Choosing a Chief Justice: Lincoln, Law, and Racial Equality
The appointment of any Supreme Court justice, especially the chief justice, reflects the issues and political trends of the day. But Abraham Lincoln’s appointment of Salmon Chase as chief justice in December 1864 did more than just reflect trends; it encapsulated the meaning of the Civil War and served as proof that the America that emerged from the Civil War was very different than the one that entered it.
When Lincoln ran for president in 1860, the Supreme Court was a crucial issue. In 1857, it had handed down the Dred Scott decision, which claimed that black Americans had no rights a white man was bound to respect. This decision made Chief Justice Roger Taney a hero to southerners and a villain to Republicans. Republican Senator John P. Hale of New Hampshire introduced legislation asking the Judiciary Committee to examine “the expediency and propriety of abolishing the present Supreme Court…and establishing instead thereof another Supreme Court.”
Hale’s plan was not viable, of course, and in any case, Lincoln’s victory meant that he would eventually get to appoint five new justices: three to succeed two who died (Peter Daniel in 1860 and John McLean in 1861) and one who resigned to join the Confederacy (John Campbell). For the appointments, Republicans rejiggered the circuits for which justices were responsible, and expected Lincoln to follow the tradition of seeking appointees from within those circuits. He did, naming Noah Swayne of Ohio, Samuel Miller of Iowa, and David Davis of Illinois to the court. The addition of a tenth justice to represent the newly created western circuit led to Californian Stephen Field’s selection in 1863.
But Lincoln’s four appointees by 1864 remained a minority, and Republicans saw the chief justiceship as the symbolic and substantive crux of the court. They openly hoped that Taney, aged, ailing and constantly claiming to be dying, would fulfill his own prophecy. He obliged them on October 12, 1864, less than a month before Lincoln’s reelection.
While the jockeying for the position began long before Taney’s death and gained steam afterward, one possible appointee outshone the others: Chase, who had been Lincoln’s secretary of the treasury. Although Lincoln had appreciated Chase’s support in the 1858 Senate election and the presidential race, and admired his dedication to the antislavery cause, Chase’s constant battles with Lincoln and conniving for power had done nothing to endear him to the president. Chase had repeatedly threatened to resign from the treasury when he didn’t get his way, and finally, to his shock, Lincoln accepted his resignation on June 30, 1864.
When Taney died, Chase’s fellow radical Republicans began lobbying Lincoln on his behalf. Senator Charles Sumner of Massachusetts told Lincoln, “Our new Chief Justice must believe in Liberty and be inspired by it,” a reminder that Chase had articulated the idea of “freedom national, slavery sectional” that had been so important to the Republican Party’s development.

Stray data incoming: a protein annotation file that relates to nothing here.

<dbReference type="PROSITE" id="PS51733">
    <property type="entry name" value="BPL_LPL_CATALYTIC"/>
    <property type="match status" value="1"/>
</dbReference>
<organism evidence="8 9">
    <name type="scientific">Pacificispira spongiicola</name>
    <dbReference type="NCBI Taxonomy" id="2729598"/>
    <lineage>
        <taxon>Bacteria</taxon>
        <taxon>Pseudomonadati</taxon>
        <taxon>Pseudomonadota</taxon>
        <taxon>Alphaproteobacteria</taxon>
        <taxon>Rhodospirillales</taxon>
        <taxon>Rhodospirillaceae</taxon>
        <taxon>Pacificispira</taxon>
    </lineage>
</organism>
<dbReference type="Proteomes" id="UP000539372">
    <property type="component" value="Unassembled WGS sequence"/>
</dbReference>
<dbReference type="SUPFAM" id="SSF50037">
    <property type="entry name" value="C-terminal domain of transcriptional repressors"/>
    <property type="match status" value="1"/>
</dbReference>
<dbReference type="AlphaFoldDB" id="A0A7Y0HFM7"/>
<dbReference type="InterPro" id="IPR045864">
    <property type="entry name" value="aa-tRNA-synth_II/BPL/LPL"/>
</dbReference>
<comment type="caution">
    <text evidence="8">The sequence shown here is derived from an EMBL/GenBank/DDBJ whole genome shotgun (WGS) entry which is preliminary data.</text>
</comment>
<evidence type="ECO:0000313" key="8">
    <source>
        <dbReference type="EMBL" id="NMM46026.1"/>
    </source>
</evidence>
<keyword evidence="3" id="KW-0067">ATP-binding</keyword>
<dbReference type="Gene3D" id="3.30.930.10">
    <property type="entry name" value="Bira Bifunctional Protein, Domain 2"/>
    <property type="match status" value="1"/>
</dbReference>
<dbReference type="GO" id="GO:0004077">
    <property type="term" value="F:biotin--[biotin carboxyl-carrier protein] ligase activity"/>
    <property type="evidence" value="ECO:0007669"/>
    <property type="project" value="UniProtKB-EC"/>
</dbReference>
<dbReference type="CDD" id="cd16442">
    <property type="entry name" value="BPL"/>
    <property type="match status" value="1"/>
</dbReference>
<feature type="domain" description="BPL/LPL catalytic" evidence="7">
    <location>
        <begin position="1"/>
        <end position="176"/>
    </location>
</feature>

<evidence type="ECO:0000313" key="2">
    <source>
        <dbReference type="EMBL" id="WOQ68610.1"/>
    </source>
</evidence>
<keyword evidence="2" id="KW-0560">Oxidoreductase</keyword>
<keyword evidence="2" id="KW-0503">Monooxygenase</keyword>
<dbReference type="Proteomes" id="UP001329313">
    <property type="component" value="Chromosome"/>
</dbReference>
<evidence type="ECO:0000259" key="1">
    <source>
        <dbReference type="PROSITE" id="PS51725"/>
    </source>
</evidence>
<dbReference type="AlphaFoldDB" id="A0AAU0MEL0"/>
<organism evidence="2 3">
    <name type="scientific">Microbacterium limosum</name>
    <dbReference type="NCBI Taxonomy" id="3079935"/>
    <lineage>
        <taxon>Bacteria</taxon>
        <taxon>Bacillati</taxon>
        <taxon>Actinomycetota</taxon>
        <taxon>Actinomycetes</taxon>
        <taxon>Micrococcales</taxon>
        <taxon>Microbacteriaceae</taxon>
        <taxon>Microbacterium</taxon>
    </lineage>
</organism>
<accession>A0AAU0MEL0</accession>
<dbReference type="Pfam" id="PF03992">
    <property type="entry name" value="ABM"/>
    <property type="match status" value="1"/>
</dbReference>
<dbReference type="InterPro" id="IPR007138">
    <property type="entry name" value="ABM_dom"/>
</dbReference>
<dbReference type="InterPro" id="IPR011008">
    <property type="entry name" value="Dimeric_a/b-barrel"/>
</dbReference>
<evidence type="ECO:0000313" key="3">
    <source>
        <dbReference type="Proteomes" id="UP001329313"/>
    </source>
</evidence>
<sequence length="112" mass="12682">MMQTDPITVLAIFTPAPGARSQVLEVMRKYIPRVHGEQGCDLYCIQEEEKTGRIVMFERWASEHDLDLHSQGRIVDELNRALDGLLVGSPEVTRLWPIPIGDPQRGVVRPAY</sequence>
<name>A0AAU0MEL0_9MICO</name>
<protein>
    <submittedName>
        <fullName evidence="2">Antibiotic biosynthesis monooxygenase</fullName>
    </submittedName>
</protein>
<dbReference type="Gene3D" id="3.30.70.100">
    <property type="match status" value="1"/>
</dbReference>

Lincoln took no personal pleasure in appointing Chase. According to one account, Lincoln said that he would have preferred to swallow his elk horn chair. But Lincoln grasped the meaning of the chief justiceship and why Chase should have it. Lincoln told Representative George Boutwell of Massachusetts, “we cannot ask a man what he will do, and if we should, and he should answer us, we should despise him for it. Therefore we must take a man whose opinions are known.” Chase had supported the end of slavery and the establishment of civil rights, as well as Lincoln’s use of presidential power on their behalf, and Republicans could reasonably expect that as chief justice, he would uphold these fundamental Republican values.
As often happens with judicial appointees, though, they wind up addressing different issues than expected when they were chosen, or address them differently than the president who selected them would have preferred. The civil rights issues that Lincoln and other Republicans thought would matter to Chase’s chief justiceship wound up the subject of fights between Andrew Johnson and a Republican Congress that culminated in an impeachment trial over which Chase presided – and for which he received criticism from Republicans for his fairness. During Chase’s nine years on the Court, he spent more time ruling on the military and economic policies of the Lincoln administration than on civil rights.
But Chase’s appointment reflected a crucial change. The chief justice he succeeded had written that a black man had no rights that a white man was bound to respect. Chase was an intellectual father of the Republican Party and an advocate of universal suffrage. For those who debate whether the Civil War really was the second American revolution, Chase’s appointment suggests the answer.
About the Author: Michael Green is an associate professor of history at UNLV. In 2015, the University of Nevada Press will publish his Nevada: A History of the Silver State. He also is the author of Lincoln and the Election of 1860 (Southern Illinois University Press) and other works on the nineteenth century and the American West.